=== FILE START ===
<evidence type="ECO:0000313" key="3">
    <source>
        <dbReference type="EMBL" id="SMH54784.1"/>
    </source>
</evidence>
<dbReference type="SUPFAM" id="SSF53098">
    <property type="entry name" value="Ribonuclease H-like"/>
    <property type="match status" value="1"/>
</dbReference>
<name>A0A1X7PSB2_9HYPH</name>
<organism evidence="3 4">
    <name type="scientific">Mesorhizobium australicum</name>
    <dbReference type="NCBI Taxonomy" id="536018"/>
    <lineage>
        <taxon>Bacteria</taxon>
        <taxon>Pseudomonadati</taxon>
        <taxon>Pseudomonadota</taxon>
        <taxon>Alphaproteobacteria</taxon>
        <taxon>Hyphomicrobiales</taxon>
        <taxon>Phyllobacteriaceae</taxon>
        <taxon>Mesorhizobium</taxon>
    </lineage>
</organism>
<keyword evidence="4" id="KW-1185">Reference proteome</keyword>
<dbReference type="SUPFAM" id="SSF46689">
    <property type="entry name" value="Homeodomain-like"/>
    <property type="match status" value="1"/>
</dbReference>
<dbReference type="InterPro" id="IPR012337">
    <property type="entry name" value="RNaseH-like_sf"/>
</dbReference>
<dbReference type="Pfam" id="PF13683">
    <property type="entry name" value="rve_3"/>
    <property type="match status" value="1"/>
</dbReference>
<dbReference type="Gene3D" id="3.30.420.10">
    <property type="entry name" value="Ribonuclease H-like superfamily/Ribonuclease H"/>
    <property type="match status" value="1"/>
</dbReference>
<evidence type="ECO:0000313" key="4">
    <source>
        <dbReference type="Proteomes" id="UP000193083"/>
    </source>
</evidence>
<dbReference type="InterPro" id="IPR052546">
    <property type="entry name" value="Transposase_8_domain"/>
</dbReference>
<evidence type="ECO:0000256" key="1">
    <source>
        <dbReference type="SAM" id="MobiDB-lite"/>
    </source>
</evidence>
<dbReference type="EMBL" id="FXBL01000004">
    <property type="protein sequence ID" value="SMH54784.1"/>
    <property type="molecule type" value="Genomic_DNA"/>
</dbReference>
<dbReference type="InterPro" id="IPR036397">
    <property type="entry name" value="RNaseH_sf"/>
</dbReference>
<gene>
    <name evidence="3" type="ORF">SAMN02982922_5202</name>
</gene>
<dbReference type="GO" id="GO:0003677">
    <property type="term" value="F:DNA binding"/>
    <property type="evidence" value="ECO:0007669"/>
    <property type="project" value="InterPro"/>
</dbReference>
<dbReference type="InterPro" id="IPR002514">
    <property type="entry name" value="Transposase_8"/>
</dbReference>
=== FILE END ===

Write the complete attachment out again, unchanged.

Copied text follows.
<evidence type="ECO:0000313" key="3">
    <source>
        <dbReference type="EMBL" id="SMH54784.1"/>
    </source>
</evidence>
<dbReference type="SUPFAM" id="SSF53098">
    <property type="entry name" value="Ribonuclease H-like"/>
    <property type="match status" value="1"/>
</dbReference>
<name>A0A1X7PSB2_9HYPH</name>
<organism evidence="3 4">
    <name type="scientific">Mesorhizobium australicum</name>
    <dbReference type="NCBI Taxonomy" id="536018"/>
    <lineage>
        <taxon>Bacteria</taxon>
        <taxon>Pseudomonadati</taxon>
        <taxon>Pseudomonadota</taxon>
        <taxon>Alphaproteobacteria</taxon>
        <taxon>Hyphomicrobiales</taxon>
        <taxon>Phyllobacteriaceae</taxon>
        <taxon>Mesorhizobium</taxon>
    </lineage>
</organism>
<keyword evidence="4" id="KW-1185">Reference proteome</keyword>
<dbReference type="SUPFAM" id="SSF46689">
    <property type="entry name" value="Homeodomain-like"/>
    <property type="match status" value="1"/>
</dbReference>
<dbReference type="InterPro" id="IPR012337">
    <property type="entry name" value="RNaseH-like_sf"/>
</dbReference>
<dbReference type="Pfam" id="PF13683">
    <property type="entry name" value="rve_3"/>
    <property type="match status" value="1"/>
</dbReference>
<dbReference type="Gene3D" id="3.30.420.10">
    <property type="entry name" value="Ribonuclease H-like superfamily/Ribonuclease H"/>
    <property type="match status" value="1"/>
</dbReference>
<evidence type="ECO:0000313" key="4">
    <source>
        <dbReference type="Proteomes" id="UP000193083"/>
    </source>
</evidence>
<dbReference type="InterPro" id="IPR052546">
    <property type="entry name" value="Transposase_8_domain"/>
</dbReference>
<evidence type="ECO:0000256" key="1">
    <source>
        <dbReference type="SAM" id="MobiDB-lite"/>
    </source>
</evidence>
<dbReference type="EMBL" id="FXBL01000004">
    <property type="protein sequence ID" value="SMH54784.1"/>
    <property type="molecule type" value="Genomic_DNA"/>
</dbReference>
<dbReference type="InterPro" id="IPR036397">
    <property type="entry name" value="RNaseH_sf"/>
</dbReference>
<gene>
    <name evidence="3" type="ORF">SAMN02982922_5202</name>
</gene>
<dbReference type="GO" id="GO:0003677">
    <property type="term" value="F:DNA binding"/>
    <property type="evidence" value="ECO:0007669"/>
    <property type="project" value="InterPro"/>
</dbReference>
<dbReference type="InterPro" id="IPR002514">
    <property type="entry name" value="Transposase_8"/>
</dbReference>